An Israeli Fanatic
Is 'Bush's Brain'

By Michael Collins Piper
Author of Final Judgment and The High Priests of War
Supporters of Israel were delighted to learn that President George W. Bush's recent call in his much-heralded inaugural address for worldwide democratic revolution was based on the philosophy of Israeli cabinet minister Anatoly "Natan" Sharansky.
Although a recent popular documentary, Bush's Brain, suggested that Karl Rove, the president's political advisor, was the mastermind who tells the president what to think, it is now clear - based on solid evidence - that Sharansky is the one who actually has bragging rights to that title.
Although he gained worldwide attention in the 1970s as a Soviet dissident and "human rights activist," Sharansky emigrated to Israel and soon emerged as one Israel's most outspoken hard-line extremist leaders who damns even Israel's heavy-handed Prime Minister Ariel Sharon as being "too soft" on the Palestinian Christians and Muslims.
The role of Sharansky in guiding Bush's thinking is no "conspiracy theory." Instead, recent disclosures from the White House itself - published, although not prominently, in the mainstream media - demonstrate that not only did Sharansky personally consult with the president in drafting the now-controversial inaugural address, but that - in addition - at least two of Sharansky's key neo-conservative American publicists, William Kristol and Charles Krauthammer, were among those brought in to compose Bush's revolutionary proclamation.
Bush himself told The Washington Times in an interview published on January 12 - even prior to his inauguration: "If you want a glimpse of how I think about foreign policy, read Natan Sharansky's book, The Case for Democracy. It's a great book."
Buried in the very last paragraph of a very lengthy article published on January 22, The New York Times reported that "The president was given[Sharansky's] book and asked Mr. Sharansky to meet with him in the Oval office . . . Mr. Bush also gave the book to several aides, urging them to read it as well. Mr. Sharansky visited the White House last November."
The Times did not say who gave the book to the president in the first place, the determination of which would be no doubt very telling indeed.
Affirming the Times, disclosure, The Washington Post likewise revealed on January 22 (although, again, in the closing paragraphs of an extended analysis) that an administration official said that planning for Bush's address began immediately after the November election and that Bush himself had invited Sharansky to the White House to consult with him and that, in the Post's words, "Sharansky also helped shape the speech with his book."
It was the Post which revealed that two well-known hard-line "neo-conservative" supporters of Israel - William Kristol, publisher of billionaire Rupert Murdoch's Weekly Standard magazine, and psychiatrist-turned-pundit Charles Krauthammer, a strident advocate for harsh U.S. military and economic warfare against the Arab and Muslim worlds - were also among those brought in to help draft the president's address.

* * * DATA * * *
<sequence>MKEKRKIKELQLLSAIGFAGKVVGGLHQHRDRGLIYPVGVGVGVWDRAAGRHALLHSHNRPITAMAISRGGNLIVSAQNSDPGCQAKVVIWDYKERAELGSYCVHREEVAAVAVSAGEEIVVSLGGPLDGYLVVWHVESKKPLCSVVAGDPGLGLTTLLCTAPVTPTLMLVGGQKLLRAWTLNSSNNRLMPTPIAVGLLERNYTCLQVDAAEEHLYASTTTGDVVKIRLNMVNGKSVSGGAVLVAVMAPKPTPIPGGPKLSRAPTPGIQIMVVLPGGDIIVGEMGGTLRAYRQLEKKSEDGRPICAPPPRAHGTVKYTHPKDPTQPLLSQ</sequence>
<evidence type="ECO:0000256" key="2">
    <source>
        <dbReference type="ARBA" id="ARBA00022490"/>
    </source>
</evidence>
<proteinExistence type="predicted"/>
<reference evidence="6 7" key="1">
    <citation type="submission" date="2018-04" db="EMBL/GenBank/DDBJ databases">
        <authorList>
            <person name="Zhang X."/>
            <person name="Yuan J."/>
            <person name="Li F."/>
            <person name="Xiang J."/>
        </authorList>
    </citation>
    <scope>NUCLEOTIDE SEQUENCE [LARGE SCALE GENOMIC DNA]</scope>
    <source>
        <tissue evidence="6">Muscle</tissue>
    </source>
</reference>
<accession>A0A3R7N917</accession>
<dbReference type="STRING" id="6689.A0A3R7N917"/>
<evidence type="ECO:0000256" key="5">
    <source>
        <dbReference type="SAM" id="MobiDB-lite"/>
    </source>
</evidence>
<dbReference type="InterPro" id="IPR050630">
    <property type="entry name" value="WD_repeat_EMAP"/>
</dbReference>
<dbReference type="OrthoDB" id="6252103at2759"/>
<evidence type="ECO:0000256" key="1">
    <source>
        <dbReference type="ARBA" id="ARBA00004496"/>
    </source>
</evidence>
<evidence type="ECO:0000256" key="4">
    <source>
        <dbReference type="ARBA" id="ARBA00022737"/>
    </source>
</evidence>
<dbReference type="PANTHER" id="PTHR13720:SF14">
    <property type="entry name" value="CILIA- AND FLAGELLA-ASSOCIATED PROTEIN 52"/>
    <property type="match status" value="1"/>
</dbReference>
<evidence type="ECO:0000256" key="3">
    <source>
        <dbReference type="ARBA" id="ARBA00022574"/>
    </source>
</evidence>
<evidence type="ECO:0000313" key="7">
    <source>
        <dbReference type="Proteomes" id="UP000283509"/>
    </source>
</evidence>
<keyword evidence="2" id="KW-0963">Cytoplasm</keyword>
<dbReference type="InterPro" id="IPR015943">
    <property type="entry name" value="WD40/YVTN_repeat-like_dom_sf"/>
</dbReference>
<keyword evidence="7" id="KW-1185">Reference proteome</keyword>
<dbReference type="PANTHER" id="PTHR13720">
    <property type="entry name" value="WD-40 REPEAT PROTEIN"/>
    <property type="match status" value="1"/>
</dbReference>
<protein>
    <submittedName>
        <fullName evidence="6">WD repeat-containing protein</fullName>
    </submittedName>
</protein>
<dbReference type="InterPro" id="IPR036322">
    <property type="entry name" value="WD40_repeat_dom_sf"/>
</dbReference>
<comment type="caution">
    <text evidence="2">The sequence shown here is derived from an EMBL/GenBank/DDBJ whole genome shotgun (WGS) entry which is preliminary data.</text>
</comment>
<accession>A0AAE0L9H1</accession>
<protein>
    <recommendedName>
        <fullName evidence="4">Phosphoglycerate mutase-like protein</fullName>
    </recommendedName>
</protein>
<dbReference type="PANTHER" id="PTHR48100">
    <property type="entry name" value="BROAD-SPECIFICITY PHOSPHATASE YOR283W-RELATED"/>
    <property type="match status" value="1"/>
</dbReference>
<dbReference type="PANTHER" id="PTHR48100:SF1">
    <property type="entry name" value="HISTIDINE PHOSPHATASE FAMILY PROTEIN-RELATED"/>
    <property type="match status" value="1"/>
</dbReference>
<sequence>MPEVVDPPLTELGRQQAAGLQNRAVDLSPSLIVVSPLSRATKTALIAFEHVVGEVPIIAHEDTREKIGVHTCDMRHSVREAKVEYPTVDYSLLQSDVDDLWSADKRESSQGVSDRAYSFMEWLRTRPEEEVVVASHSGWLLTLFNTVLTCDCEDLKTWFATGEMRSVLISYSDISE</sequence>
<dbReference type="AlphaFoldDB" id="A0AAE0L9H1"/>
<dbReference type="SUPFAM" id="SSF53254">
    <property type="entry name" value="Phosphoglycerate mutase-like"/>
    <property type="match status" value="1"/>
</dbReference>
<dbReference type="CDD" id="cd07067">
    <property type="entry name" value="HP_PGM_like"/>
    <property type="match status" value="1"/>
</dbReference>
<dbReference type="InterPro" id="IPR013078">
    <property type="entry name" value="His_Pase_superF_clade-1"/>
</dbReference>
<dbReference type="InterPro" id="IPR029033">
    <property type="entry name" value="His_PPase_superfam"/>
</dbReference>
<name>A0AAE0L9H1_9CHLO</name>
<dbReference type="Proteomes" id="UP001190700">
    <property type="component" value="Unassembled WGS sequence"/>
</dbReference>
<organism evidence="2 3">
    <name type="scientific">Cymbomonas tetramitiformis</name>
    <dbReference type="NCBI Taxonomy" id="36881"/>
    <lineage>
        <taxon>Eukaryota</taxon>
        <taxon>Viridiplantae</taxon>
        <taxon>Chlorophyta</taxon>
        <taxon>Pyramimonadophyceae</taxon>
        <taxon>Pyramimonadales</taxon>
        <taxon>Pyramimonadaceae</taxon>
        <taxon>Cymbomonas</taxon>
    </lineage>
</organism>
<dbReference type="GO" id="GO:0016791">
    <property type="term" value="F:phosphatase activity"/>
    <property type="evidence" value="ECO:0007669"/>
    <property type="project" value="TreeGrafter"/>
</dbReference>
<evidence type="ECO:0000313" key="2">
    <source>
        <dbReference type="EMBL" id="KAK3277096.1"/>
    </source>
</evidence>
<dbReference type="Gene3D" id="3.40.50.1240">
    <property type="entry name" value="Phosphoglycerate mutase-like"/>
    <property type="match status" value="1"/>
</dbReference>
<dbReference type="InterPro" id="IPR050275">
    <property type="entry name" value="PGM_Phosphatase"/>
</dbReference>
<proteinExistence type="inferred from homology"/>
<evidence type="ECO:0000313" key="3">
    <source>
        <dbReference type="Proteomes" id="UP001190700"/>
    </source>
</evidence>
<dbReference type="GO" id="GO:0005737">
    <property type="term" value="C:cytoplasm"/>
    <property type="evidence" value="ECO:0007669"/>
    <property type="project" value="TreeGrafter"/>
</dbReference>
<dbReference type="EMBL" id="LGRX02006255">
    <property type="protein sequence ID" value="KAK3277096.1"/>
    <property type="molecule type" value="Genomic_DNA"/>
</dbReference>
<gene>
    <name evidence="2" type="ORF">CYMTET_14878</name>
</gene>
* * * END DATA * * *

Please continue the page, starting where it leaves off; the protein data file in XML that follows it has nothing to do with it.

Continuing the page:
Kristol - in particular - and Krauthammer are generally acknowledged even in the mainstream media in America as being among those dubbed by AFP as "the high priests of war" who were instrumental in orchestrating the U.S. war against Iraq, which was a measure high-up on Israel's "want list" for the Bush administration.
It is no coincidence that the individual on the White House staff whom the Post says helped set up the planning conferences to direct Bush's thinking was one Peter Wehner who is director of the White House Office of Strategic Initiatives. Wehner - it just so happens - is a Kristol protégé, having been his deputy when Kristol was chief of staff for former Reagan administration Education Secretary William Bennett who was himself a protégé of Kristol's father, famed "ex-Trotskyite" communist-turned-neo-conservative, Irving Kristol.
Considering Kristol's wide-ranging input, shaping Bush's mindset, it is thus no surprise that, as the Post put it, "Bush's grand ambitions excited his neoconservative supporters who see his call to put the United States in the forefront of the battle to spread democracy as noble and necessary."
Meanwhile, for his own part, William Kristol chimed in with an editorial in The Weekly Standard on January 24 declaring that "it's good news that the president is so enthusiastic about Sharansky's work. It suggests that, despite all the criticism, and the difficulties, the president remains determined to continue to lead the nation along the basic foreign policy lines he laid down in his first term."
The BBC News noted on January 22 that Sharansky "has in fact been moving in American conservative circles for some time."
As far back as July 2002 - just prior to the time Bush delivered a hotly-debated speech calling for "democratization" of the Arab world - neo-conservative Deputy Defense Secretary Paul Wolfowitz was in attendance at a conference addressed by Sharansky during which the Israeli leader put forth the same demand.
Shortly thereafter, when Bush gave his own speech, echoing Sharansky, the Israeli hard-liner "provided an important bit of last minute affirmation," according to American neo-conservative Richard Perle, who - between stints in government, during which time he was suspected of espionage on behalf of Israel - peddled weapons for an Israeli arms manufacturer.